JUNEAU — A Sitka senator proposed adjustments to Alaska’s oil tax system Friday that he said are aimed at making it fairer to the state.
Republican Sen. Bert Stedman said his bill, SB192, is aimed at the already-producing legacy fields, long the mainstay of Alaska’s oil industry.
The bill would keep the base tax rate at 35 percent but would adjust the sliding scale, per-barrel credit for those fields. Beginning in 2015, the highest credit would be $4 a barrel when the average gross value at the point of production was less than $80 a barrel. It would decrease to zero when the average gross value at the point of production was at least $150 a barrel. The highest credit on the sliding scale under the current system starts at $8 a barrel.
Stedman’s bill also would raise the minimum tax.
The bill does not get into other aspects of the current tax structure, such as credits provided for new oil.
Stedman said he worries about the impact on the treasury under the new tax structure approved by lawmakers last year. He said it gives up too much money. But he said Alaska was at a competitive disadvantage with the old system, which took more when prices were higher.
Voters in August will decide whether to keep the tax structure or repeal it. Stedman said his intent in proposing his bill was not to do something that would remove the referendum from the ballot. “It was to come up with a fiscal structure that I thought treated the citizens of the state fairly in valuing their hydrocarbon. That in turn then would lower the impetus for them to vote for the repeal,” he said.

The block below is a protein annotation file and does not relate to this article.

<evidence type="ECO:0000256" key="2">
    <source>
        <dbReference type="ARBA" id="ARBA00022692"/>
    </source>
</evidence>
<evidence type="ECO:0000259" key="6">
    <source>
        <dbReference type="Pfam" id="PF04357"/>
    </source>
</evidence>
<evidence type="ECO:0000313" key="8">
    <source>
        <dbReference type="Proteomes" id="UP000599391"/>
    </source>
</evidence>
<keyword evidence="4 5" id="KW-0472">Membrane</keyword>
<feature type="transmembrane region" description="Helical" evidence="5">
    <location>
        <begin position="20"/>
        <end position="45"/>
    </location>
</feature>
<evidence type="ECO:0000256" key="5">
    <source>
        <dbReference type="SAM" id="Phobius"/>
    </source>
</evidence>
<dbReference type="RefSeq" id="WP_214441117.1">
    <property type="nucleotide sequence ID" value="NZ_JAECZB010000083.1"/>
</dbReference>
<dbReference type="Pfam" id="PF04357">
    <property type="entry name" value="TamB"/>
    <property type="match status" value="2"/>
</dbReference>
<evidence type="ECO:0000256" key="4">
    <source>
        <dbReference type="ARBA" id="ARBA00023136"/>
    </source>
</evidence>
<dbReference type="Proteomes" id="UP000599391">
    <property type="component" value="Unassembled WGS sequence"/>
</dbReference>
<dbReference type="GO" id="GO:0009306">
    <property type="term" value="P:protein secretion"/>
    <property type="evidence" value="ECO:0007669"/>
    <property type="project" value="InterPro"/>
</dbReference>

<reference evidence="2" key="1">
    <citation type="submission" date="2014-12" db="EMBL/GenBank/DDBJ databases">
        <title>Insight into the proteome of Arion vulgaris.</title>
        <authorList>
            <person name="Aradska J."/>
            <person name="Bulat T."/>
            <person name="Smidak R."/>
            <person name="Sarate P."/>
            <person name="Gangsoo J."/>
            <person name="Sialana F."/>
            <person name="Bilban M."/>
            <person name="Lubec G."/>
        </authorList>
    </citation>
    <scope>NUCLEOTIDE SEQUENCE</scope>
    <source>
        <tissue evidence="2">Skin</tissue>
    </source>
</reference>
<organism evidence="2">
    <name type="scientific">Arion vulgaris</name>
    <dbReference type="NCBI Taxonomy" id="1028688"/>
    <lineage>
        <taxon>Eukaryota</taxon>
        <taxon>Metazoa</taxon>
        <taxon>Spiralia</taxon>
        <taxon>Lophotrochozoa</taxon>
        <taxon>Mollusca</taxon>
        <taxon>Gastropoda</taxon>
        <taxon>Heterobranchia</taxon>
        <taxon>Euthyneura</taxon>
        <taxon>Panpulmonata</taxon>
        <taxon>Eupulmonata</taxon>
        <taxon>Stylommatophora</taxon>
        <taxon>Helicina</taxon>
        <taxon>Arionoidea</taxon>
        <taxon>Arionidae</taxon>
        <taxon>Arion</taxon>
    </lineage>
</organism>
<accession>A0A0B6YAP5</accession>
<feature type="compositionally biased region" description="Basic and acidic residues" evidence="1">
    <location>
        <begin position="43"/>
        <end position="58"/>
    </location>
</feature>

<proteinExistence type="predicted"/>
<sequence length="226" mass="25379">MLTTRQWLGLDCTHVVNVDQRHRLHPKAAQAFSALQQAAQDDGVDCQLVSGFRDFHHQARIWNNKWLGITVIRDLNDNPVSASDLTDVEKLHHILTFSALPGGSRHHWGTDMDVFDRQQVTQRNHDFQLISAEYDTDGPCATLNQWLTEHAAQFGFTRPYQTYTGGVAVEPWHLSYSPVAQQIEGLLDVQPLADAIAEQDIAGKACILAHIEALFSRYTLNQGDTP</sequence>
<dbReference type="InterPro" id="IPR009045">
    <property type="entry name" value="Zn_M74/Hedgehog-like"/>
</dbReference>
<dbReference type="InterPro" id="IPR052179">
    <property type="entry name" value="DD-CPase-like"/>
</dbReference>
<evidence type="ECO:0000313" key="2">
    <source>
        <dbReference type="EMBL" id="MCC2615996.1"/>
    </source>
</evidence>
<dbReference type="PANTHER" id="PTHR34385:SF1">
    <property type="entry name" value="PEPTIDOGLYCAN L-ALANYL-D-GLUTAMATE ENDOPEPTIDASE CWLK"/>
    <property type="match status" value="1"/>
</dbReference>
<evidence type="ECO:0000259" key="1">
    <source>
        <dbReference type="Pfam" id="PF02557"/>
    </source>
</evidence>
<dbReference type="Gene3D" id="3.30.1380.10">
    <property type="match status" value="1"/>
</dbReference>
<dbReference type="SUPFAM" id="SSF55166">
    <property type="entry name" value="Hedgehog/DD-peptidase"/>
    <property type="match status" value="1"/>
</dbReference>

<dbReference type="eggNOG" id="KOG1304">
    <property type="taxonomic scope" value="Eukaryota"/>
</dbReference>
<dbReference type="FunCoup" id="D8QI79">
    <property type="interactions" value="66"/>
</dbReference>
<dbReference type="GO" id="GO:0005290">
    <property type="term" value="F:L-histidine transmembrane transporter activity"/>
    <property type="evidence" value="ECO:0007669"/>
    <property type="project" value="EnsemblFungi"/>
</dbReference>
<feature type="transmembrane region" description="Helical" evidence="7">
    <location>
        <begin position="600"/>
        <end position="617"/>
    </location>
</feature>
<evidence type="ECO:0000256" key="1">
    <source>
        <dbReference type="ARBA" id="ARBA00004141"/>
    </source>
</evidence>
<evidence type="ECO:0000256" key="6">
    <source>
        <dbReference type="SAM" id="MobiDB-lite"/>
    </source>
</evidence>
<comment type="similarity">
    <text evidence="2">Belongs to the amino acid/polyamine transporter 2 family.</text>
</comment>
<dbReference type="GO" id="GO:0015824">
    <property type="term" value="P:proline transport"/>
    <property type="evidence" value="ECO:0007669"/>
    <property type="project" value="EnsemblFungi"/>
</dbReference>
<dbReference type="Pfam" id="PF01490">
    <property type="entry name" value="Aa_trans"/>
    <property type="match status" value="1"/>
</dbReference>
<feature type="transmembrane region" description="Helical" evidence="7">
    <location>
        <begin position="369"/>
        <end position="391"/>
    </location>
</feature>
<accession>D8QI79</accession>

Stedman signed the petition to get the referendum on the ballot and, as things stand, said he would vote for the repeal. But he said he also does not support the old tax structure, which the state would revert to if the referendum passed.
In a Senate floor speech, he said there are risks if the referendum passes, including in trying to maintain momentum on a gas line project. He said there also are risks if it falls, including leaving a lot of money on the table at a time when lawmakers have to confront budget cuts.
He said his proposal would “put the state in a position to basically split that difference,” and take a lot of that risk out of both sides of the issue while allowing the state to remain in a competitive position.
The bill’s chances seem quite long in a political year in which the governor and many legislators are up for re-election. Gov. Sean Parnell championed passage of the current tax structure.
Stedman had been part of a bipartisan majority in the Senate and was a leader of Senate efforts to try to rewrite Alaska’s oil tax structure in the lead-up to the 2012 elections, in which Republicans seized control of the chamber. While he is a member of the GOP-led majority, he no longer serves on the Senate Finance Committee.
Also Friday, minority House and Senate Democrats announced plans for a news conference Monday to discuss an oil tax proposal of their own intended to serve as an alternative should the referendum be successful.